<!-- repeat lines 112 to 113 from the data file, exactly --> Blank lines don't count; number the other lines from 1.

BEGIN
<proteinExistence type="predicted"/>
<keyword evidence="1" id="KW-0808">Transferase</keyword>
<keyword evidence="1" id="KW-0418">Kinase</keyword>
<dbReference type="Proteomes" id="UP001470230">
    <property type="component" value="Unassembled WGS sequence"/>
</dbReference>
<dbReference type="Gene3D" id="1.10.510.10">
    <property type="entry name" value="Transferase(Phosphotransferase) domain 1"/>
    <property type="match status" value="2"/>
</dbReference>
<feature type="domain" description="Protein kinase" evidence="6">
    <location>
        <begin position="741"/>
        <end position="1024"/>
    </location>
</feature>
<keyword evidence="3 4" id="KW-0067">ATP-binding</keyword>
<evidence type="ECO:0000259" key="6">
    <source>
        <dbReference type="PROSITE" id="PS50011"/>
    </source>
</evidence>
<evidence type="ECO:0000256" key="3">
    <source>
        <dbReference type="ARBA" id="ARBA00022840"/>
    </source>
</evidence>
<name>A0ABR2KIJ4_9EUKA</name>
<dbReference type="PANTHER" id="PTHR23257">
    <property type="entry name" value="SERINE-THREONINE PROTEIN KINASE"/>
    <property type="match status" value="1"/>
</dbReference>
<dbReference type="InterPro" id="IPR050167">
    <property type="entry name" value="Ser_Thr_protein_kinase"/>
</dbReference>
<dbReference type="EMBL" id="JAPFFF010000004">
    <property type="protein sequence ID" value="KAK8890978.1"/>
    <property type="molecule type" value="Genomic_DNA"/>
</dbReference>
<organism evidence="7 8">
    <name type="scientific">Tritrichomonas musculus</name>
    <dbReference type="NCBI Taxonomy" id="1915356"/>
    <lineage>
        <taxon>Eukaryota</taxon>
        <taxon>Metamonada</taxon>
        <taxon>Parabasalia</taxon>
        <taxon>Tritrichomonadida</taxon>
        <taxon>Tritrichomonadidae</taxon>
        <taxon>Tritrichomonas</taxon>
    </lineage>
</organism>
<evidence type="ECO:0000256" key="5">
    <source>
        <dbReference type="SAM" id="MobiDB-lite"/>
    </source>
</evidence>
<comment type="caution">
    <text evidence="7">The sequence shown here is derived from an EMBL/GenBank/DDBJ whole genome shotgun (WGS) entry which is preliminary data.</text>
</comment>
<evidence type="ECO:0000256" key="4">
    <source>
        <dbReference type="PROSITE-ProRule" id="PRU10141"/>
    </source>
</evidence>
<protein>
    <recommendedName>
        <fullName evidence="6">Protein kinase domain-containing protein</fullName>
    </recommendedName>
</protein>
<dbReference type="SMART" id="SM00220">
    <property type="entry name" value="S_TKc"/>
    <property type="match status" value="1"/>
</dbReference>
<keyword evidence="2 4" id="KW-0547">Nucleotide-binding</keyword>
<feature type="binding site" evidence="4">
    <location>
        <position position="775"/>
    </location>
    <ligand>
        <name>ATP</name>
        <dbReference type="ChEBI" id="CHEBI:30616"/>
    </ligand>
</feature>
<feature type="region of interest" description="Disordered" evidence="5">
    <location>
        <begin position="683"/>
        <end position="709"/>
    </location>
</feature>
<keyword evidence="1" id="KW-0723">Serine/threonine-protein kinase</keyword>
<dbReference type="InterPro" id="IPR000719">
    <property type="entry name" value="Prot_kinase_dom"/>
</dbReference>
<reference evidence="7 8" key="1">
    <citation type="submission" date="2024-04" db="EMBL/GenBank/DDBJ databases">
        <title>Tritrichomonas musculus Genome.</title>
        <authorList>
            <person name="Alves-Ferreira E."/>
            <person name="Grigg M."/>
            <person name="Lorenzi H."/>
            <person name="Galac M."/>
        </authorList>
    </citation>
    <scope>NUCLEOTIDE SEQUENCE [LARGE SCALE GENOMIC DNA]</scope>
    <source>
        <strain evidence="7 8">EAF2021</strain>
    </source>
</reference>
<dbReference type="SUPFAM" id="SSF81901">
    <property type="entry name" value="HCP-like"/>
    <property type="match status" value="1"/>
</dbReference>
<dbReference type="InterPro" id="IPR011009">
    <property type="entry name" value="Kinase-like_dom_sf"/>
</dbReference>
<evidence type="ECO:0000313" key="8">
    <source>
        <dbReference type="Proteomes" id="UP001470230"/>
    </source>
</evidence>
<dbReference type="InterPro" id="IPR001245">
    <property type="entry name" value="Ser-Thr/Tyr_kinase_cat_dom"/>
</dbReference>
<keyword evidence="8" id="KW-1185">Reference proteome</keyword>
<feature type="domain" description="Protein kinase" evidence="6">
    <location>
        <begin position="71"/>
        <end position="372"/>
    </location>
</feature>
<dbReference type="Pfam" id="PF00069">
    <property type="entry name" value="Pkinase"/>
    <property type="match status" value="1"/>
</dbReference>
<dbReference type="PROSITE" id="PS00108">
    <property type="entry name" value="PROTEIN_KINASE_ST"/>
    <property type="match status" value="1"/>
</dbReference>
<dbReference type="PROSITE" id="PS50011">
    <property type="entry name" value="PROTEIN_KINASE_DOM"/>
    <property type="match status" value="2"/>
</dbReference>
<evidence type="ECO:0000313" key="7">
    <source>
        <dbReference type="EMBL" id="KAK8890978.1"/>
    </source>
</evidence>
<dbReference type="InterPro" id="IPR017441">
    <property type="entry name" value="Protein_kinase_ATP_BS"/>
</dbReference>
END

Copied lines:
</dbReference>
<dbReference type="InterPro" id="IPR011009">